not always easy, but we did learn to cope with the many
difficult situations we shall have to face throughout our
Yes, "Strangers we came, now friends we part," all of
us stronger and more ready to take our places in the world.
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wnior Kiowa .JQZZA for?
Our first year in college is over. But where did the time
go? It seems that we arrived at Intermont with mixed feel-
ings of anticipation, hesitancy, wonder and bewilderment.
Everyone knew where she was going and what she was doing,
except us. After standing in the sun for what seemed hours,
our Big Sisters took us up to our rooms. Now began the
tedious task of un-packing and making a "home" out of a
room with four bare and very lonely walls.
For the next few days, every moment was full of some-
thing new and different, whether it was wandering around
campus, meeting new friends, or just talking with our
roommates until all hours of the night. But then, we began
our studies in earnest and with them came the realization of
some of our responsibilities at college.
From 'then on, we became better acquainted with V. I.
and its surroundings. Thru teas held by various campus
organizations, the afternoon dances, and other activities, our
list of acquaintances grew. Why, in no time, we felt com-
pletely initiated into life as college juniors. B-ut we had
reckoned without Rat Day. Whenever this memorable day
is mentioned, chants of "On our knees we go . . . ," and
visions of dust pans, Dutch cleanser, and brooms flash through
our minds. This was all overcome, though, by the remem-
brance of the wonderful cheers given for us by the Seniors
at the end of Rat Day. Thank-you, Big Sisters.
The days went by full of studying and talk. However,
the sub-ject of Song Contest began appearing prominently in
conversation, and being new at V. I. we had no earthly idea
as to what it meant. In our class meetings, we selected a
very capable song leader, Verna Lee Miller, and work was
begun on writing and learning our Pep and Proclamation
songs. As yet, we were still in a haze as to what it was all
about. As 'the long and tedious hours of rehearsal went by,
the louder the protests rose. All the solace we received was
the vague promise, 'iWait until Song Contest night and then
you will understandf' Soon the night of November the fifth
arrived, and as we prepared to present our song a feeling of
pride and humility came over us . . . pride in our accomplish-
ments, and humility as we realized that we were but another
part of the long procession of juniors that had gone before us,
taking part in one of the most outstanding and memorable
events at V. I. When the judges had made their decision and
the Seniors had won, we realized that we had won something
priceless for ourselves . . . a closeness and deep sense of un-
CLAIRE DAVIS ..... ,..,. P rrxiclcnf
Liz HOLT ..,,. .,..,. V it'e-President
MARY BUTTERXVORTH ..., ...,. S ecrefary
EMILY Posr ...... ,...... T reasilrcfr
derstanding with our classmates that had come from the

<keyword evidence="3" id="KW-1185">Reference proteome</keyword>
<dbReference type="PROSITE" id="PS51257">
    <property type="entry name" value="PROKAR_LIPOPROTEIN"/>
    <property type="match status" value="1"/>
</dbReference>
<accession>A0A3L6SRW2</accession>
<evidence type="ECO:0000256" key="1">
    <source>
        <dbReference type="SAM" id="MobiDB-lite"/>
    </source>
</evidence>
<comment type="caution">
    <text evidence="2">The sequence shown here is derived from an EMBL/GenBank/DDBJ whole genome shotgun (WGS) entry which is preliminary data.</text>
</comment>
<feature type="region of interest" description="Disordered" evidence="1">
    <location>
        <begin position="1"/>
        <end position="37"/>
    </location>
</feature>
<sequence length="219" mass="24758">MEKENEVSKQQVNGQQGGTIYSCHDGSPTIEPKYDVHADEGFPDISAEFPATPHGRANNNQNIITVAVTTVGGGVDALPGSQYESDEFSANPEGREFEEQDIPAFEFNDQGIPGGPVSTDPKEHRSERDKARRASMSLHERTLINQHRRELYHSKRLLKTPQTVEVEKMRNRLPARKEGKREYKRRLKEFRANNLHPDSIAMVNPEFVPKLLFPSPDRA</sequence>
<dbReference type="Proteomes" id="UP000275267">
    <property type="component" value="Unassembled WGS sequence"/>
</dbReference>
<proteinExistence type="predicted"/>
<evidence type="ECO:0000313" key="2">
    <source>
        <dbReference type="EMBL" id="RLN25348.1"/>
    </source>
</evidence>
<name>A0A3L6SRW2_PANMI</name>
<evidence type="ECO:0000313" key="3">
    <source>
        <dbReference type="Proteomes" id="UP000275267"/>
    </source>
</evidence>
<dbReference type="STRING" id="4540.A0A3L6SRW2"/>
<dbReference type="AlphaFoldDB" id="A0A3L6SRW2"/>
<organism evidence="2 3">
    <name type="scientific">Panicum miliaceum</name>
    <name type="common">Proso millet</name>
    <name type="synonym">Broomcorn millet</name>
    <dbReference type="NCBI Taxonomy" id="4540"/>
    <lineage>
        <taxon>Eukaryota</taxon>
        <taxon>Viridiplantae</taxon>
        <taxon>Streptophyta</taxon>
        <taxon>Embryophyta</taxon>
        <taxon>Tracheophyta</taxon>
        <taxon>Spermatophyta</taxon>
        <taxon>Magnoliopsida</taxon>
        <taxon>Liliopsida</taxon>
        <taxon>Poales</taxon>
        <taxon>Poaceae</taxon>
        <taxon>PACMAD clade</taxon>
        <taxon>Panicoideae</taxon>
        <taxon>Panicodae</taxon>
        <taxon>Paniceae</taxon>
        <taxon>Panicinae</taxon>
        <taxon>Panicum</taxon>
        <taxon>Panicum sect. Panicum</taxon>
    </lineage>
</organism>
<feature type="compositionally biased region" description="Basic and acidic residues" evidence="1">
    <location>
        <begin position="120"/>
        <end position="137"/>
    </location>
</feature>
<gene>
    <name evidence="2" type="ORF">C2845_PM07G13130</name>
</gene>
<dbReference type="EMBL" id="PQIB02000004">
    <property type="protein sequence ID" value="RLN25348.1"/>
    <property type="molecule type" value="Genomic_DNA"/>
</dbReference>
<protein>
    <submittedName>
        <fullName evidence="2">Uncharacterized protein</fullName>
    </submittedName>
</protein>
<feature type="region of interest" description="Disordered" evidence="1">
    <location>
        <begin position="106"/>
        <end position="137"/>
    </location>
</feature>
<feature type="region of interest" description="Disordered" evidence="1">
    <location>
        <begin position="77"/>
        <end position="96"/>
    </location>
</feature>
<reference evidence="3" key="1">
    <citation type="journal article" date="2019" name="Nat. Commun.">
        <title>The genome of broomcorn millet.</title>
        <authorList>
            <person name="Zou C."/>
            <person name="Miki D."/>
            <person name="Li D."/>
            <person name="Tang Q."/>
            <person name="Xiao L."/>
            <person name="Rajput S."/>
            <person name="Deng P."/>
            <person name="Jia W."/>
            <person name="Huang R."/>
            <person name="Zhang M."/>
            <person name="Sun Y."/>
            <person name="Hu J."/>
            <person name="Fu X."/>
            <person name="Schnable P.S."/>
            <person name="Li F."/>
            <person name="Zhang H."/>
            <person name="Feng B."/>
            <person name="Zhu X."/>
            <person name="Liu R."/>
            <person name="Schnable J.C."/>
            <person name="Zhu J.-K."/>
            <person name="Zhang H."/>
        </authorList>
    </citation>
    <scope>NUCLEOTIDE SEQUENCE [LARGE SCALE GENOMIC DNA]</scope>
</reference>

long, hard hours of rehearsals.
Before we knew it, Thanksgiving was over and Christmas
was just around the corner. Spirits rose high, as the favorite
of all celebrations drew nigh. Christmas gifts were given and
the flurry of packing began long before the day of departure
arrived. In the rush and excitement of going home, though,
we had neglected a little to remember the true meaning of
Christmas. That is, until the Seniors and Student Govern-
ment came Christmas caroling late one night and brought
the true spirit of Christmas into our minds and hearts again.
Finally, on December 16, we left, many of us traveling 'to
various points all over the United States and South America
to be home for the Holidays.
The days of vacation flew by and soon we were back
at school with the ominous threat of semester exams facing
us. Many long hours of studying and burning 'the midnight
oil were spent as we prepared for the big tests to determine
what we had accomplished in our four months at college.
Finally they were over and we were able to relax again. The
Junior-Senior basketball game came and with it the traditional
effigy hunt. The search for the green and white doll was
carried through many pipes, up high places, and in every
possible and impossible location on campus. Needless to say,
the best team won the game.
Soon after the effigy hunt, hard work was begun on
preparations for the Junior-Senior Banquet. But the long
hours of planning were well worth itg when the evening
arrived the Banquet was enjoyed by all.
March came in traditionally and, as the days went past,
bids were sent out for Publications Formal to the very
special "ones." What a beautiful and wonderful night it
was . . . with the members of the Cauldron and THE INTER-
MONT, in their white gowns and flowers, forming their tradi-
tional figure. It was a night we will never forget.
Some of us went home for Easter and then came back
again with only fifty-five more days to go 'til school was
out. The days passed so quickly with the Spring Formal, the
annual Horse Show, Torchlight Ceremony, and, of course,
The last week of school was filled with the seemingly
endless job of packing our clothes and the amazing amount
of things we had accumulated from only nine months at
college. On May 24, the majority of us left for summer
vacations. Those who stayed to watch the Seniors receive
their diplomas, looked forward to September when thev would
return to V. I. as Seniors and in a short time would be re-